Results and discussion

Design and generation of transposon constructs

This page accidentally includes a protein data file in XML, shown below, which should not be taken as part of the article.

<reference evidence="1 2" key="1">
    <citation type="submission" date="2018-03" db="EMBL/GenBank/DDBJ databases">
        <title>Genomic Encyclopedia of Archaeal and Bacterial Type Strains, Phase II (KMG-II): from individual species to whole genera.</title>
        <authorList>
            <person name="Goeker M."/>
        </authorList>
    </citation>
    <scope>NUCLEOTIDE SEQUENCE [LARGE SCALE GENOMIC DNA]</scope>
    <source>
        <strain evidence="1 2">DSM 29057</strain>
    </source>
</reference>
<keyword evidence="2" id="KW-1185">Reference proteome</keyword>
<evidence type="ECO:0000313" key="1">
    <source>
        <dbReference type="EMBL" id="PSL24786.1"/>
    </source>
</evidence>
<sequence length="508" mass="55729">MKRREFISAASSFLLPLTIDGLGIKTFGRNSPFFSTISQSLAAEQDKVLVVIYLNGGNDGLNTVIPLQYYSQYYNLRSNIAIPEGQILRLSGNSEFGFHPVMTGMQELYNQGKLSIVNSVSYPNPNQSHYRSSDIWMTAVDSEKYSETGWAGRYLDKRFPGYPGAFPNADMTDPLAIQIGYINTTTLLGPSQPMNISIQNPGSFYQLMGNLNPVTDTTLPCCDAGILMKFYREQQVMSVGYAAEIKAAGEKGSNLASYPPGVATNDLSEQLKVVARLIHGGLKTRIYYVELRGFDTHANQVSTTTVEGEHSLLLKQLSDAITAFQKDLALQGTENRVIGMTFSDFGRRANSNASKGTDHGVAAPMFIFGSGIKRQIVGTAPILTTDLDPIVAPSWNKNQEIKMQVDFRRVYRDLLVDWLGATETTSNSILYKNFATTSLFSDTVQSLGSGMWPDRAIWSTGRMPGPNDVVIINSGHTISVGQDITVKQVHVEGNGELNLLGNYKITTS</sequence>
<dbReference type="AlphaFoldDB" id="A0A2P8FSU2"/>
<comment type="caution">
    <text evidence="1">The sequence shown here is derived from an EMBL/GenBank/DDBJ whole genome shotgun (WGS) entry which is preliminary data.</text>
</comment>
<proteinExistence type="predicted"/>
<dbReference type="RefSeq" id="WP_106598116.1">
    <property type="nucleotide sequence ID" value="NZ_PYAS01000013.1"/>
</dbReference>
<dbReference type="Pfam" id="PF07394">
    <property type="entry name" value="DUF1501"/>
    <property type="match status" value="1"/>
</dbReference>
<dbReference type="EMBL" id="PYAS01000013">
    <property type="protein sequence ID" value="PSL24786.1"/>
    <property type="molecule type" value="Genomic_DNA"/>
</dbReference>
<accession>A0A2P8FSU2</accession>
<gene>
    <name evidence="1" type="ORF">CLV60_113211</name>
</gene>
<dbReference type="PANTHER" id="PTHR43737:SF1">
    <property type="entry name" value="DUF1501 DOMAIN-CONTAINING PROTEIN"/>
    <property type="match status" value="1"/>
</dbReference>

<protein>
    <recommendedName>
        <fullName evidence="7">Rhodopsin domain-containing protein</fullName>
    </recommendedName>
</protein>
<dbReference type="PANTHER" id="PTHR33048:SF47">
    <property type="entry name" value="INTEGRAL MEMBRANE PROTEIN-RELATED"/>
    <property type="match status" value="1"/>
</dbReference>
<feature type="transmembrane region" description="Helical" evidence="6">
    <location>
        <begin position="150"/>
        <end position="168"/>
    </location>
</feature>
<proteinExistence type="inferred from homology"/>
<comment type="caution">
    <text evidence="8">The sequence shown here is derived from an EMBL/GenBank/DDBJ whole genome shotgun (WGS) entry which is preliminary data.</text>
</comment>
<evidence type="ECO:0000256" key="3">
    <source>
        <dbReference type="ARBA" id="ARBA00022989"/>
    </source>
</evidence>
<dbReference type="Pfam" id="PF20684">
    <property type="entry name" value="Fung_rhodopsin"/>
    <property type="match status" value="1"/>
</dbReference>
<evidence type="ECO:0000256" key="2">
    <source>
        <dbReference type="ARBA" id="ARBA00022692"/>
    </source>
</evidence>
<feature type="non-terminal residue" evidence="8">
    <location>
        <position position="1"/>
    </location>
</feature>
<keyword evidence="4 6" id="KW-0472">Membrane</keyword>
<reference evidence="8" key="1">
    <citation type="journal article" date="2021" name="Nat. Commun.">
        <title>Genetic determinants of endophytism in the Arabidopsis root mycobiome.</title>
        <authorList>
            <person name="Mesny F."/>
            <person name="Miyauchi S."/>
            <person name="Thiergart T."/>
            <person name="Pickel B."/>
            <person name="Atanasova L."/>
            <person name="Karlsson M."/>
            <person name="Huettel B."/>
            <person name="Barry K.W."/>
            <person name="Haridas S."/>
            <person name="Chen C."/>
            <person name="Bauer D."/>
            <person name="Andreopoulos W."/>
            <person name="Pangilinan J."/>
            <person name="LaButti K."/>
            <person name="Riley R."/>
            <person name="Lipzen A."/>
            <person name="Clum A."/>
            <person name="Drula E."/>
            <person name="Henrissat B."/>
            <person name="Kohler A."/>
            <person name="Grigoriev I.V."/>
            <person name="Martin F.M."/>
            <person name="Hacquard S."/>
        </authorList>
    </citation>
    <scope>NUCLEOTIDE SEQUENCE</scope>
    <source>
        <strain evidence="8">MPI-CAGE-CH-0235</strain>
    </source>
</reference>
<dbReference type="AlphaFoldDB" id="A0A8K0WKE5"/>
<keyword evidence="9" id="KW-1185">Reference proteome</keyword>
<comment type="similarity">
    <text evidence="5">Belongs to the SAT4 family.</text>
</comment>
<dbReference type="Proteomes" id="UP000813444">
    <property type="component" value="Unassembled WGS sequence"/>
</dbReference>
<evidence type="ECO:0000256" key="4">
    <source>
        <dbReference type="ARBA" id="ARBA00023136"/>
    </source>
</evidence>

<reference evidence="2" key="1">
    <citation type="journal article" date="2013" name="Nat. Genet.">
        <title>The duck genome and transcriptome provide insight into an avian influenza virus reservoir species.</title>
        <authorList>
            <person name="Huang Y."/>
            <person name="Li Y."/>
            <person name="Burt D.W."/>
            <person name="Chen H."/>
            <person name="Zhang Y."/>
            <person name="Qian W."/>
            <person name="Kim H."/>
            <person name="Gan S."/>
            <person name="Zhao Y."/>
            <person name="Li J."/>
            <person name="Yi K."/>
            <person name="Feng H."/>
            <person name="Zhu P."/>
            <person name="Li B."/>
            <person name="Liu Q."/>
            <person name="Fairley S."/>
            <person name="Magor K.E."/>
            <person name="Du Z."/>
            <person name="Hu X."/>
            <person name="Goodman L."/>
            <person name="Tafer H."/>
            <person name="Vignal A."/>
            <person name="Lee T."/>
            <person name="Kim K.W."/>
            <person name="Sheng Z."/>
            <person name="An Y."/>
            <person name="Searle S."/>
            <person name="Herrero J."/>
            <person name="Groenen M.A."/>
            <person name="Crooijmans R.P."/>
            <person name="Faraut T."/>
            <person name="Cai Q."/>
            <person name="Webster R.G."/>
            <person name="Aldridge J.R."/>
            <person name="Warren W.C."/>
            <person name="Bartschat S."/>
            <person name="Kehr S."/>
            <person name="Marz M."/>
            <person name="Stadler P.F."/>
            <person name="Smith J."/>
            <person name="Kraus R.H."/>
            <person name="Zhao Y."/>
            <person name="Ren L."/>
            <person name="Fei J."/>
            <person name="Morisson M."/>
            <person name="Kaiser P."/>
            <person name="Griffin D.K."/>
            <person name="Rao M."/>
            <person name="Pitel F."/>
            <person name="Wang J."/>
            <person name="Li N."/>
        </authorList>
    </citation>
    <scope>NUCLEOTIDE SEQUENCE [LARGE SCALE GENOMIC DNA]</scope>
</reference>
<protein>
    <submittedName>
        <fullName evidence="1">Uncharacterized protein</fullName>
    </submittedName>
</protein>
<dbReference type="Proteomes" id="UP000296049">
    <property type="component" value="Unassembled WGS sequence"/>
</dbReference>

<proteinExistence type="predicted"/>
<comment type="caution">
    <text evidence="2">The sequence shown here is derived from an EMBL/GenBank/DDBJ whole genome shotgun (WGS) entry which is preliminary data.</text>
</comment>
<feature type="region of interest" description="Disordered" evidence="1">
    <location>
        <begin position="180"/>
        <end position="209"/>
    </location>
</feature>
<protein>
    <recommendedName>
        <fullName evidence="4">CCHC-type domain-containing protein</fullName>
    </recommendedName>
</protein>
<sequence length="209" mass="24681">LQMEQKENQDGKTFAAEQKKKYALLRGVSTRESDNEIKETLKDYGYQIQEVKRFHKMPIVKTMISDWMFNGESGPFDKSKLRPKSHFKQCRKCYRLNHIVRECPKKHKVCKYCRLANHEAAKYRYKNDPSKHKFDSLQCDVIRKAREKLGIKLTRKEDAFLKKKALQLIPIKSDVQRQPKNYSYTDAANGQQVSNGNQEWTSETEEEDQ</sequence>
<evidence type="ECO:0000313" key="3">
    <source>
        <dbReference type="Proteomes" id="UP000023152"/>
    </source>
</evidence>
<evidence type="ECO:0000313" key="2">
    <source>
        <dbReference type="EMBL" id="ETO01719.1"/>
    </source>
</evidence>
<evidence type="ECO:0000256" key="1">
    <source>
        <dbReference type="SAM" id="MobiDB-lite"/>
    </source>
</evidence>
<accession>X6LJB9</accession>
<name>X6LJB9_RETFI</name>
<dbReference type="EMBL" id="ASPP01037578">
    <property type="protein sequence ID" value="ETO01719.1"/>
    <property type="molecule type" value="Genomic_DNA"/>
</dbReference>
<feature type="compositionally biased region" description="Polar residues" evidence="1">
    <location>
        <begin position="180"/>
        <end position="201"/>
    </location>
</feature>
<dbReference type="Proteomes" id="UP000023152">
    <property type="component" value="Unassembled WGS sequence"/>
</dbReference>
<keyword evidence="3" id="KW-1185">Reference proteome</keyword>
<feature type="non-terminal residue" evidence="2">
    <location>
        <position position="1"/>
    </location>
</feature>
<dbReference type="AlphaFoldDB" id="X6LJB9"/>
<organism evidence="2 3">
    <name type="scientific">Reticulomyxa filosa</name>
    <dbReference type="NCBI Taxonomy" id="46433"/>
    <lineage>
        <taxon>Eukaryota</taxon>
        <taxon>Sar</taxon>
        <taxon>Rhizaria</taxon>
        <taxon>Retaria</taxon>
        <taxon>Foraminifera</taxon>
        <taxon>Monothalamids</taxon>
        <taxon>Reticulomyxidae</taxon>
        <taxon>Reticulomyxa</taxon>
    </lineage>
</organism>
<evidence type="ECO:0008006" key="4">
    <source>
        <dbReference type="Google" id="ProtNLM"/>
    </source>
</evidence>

To transfect pools of transposons into the genome of cells without constructing or manipulating large arrays of transposons in bacterial artificial chromosome constructs that were required previously [13], we rationalised that we could take advantage of the high transposition efficiency of piggyBac that is two to three orders of magnitude higher than the Sleeping Beauty transposon in ES cells [12]. By nesting the rest of the transposon vector design within PB terminal repeats (Figure 1a), we can efficiently introduce pools of cargo payload within the PB repeats into the genome of cells by co-electroporating transposon constructs with a helper plasmid encoding PB transposase. The nested PB and SB transposon design (Figure 1a) permits us to use either PB or SB transposase to mobilise the transposon in vivo. As our intention was to assay the oncogenic potential of the cDNA payload itself and not the oncogenic potential from disruption of an endogenous loci or novel fusion transcripts, we introduced an internal ribosomal entry sequence (IRES) after the splice acceptor sequence so that the cDNA payload is expressed alone. We incorporated a 60-basepair unique sequence tag between the stop codon and poly-A signal (Figure 1a and see Additional file 1: Table S1). This tag allows us to specifically detect the presence of the transposon in the genome and expression of the cDNA transcript by PCR, and eliminates possible non-specific amplification from the endogenous gene.